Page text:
Creality CR10S-Pro Unboxing & First Print


It’s hard not to be very impressed with this printer.  Really the biggest problem is the manual, which in my version missed key steps and was unclear at some vital points (like the screw on the top of the level sensor).  Manuals and setup instructions are so important, especially for beginners to 3D printing which this machine is very well suited to otherwise.  For me as an experienced 3D printer user it was relatively easy to understand what needed doing but I can imagine a beginner being totally lost at some points.

Having just changed the filament, I have another couple of issues that could be improved upon.  Changing the filament is quite tiresome:  With no automatic unload or load you’re left either with the entire length of the Bowden tube to purge if you cut the old filament at the extruder gear or either pulling the filament out by hand when releasing the gear which seemed to need far too much effort to be comfortable or using the manual advance/retract which is painfully slow.  I’ll need to look for better options here, or Creality need to provide one.

I’m also concerned about the feed of the filament into the run-out sensor.


With the filament fed from the top of the machine straight down to this sharp narrow hole at the entrance to the sensor, it looks in real danger of snagging.  You can just see on this image that there’s a buildup of “scraped” material at the top of the hole and while trying to fit this new filament I actually snapped it at the hole when I accidentally brushed it with my hand.  I’m designing a “guide” to fit to the top of the sensor that’ll push the filament away from the hole and allow it to enter more horizontally, and it’ll probably need one at the top as well where it leaves the reel.

Overall, it took just 6 hours, from delivery at 11:46am to me releasing the horse from the bed at 17:46pm, and 4 hours of that was just printing.  The real problem I have now is my other machines.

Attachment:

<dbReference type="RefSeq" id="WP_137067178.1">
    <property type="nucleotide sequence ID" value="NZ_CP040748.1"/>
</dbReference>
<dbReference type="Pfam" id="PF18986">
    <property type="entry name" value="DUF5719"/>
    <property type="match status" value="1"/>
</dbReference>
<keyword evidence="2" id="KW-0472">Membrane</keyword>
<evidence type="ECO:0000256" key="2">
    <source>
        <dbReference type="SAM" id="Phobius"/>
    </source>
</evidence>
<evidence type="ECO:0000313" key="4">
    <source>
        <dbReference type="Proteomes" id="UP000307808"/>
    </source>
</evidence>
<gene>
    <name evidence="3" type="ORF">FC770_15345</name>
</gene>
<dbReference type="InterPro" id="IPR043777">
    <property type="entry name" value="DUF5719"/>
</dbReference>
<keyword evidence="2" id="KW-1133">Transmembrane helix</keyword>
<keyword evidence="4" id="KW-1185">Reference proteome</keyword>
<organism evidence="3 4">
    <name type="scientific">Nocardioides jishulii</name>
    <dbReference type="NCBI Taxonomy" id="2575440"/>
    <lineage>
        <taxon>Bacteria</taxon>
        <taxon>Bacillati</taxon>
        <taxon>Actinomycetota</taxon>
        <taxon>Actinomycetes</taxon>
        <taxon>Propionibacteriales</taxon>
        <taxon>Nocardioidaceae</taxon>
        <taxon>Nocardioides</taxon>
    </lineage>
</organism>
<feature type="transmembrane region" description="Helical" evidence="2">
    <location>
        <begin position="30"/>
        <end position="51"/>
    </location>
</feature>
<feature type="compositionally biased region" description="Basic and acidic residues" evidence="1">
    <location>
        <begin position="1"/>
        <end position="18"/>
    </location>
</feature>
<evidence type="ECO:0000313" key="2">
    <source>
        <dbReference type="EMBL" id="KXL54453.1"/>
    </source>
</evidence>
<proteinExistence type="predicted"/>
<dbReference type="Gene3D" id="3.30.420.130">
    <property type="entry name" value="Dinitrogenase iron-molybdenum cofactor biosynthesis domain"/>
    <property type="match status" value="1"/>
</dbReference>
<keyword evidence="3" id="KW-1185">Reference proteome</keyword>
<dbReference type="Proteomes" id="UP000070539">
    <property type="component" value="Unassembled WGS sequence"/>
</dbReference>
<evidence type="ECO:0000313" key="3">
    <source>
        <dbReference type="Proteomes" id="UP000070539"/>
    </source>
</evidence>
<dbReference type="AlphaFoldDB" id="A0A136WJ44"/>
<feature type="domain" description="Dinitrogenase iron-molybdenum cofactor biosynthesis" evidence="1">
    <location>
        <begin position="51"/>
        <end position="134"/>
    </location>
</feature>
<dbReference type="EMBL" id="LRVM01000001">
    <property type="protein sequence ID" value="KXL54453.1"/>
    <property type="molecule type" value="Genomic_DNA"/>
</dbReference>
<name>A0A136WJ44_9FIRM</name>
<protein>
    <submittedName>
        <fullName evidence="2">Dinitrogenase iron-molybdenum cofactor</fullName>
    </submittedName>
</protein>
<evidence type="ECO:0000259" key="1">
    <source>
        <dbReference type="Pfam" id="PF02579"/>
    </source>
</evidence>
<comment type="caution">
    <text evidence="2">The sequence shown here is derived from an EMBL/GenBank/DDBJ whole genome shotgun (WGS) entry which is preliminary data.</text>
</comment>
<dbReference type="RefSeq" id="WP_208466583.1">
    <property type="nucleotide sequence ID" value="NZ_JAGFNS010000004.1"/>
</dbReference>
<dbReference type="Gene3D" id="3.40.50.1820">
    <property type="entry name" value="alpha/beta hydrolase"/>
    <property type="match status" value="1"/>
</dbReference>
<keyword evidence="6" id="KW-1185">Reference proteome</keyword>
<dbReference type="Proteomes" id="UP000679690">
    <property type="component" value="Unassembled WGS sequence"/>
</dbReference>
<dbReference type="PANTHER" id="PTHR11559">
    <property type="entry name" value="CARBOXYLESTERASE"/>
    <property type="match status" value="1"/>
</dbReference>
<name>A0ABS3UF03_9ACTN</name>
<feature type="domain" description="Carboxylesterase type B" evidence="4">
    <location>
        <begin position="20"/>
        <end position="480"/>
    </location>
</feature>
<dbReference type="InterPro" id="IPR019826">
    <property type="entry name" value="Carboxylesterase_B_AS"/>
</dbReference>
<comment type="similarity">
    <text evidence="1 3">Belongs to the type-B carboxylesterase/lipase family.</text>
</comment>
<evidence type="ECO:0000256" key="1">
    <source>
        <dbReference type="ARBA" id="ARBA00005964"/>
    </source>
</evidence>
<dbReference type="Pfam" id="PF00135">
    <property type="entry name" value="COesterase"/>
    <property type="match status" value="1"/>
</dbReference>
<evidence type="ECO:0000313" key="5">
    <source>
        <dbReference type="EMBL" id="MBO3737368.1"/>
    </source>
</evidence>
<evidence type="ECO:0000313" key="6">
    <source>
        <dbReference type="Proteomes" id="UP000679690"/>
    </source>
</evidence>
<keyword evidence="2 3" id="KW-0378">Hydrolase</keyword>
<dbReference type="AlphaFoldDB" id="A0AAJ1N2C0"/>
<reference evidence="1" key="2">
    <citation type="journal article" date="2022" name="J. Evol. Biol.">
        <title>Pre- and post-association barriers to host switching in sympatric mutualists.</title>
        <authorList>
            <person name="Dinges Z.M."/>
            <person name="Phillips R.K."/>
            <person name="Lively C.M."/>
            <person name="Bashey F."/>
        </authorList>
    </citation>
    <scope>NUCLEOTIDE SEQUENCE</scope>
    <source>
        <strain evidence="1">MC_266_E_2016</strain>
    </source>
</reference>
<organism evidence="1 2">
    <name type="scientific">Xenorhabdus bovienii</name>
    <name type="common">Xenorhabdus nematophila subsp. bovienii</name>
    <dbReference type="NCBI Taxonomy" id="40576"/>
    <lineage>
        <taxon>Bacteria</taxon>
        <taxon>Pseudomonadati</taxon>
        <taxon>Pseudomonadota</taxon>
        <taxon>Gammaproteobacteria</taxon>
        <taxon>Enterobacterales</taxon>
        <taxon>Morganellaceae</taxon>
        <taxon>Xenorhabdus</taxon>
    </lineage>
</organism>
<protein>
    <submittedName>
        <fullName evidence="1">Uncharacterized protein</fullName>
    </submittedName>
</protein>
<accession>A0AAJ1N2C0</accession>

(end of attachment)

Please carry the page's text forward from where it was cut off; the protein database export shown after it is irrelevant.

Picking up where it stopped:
Before buying the Creality CR10S-Pro I’d been considering the Prusa i3 Mk3.  I’ve owned a Mk2 since release, since upgraded to Mk2S, and it’s been a real workhorse, but compared to the CR10S-Pro it looks well, cheap.  The CR10 looks solid, and is.  The metal parts make the 3D printed parts of the Prusa look like what they are and the silky smooth movement of the bed put the Prusa’s rod & bearings to shame.  I’d have recommended the Prusa to anyone 6 months ago but I honestly can’t now.  The Prusa is £340 dearer than the CR10S-Pro (OK, that’s the fully build price but the Creality really can’t be called a “kit”), and that’s a huge difference, and it looks like it’s the wrong way around.  Put the two machines side by side and you’d say in an instant that the CR10S-Pro was the more expensive and that’s a big problem for Josef Prusa and other manufacturers still selling FDM machines for £1000 or more, let alone those that somehow sell them for 5 figures.

As of yet I can’t talk about reliability, but right now, this machine looks like a winner all the way.

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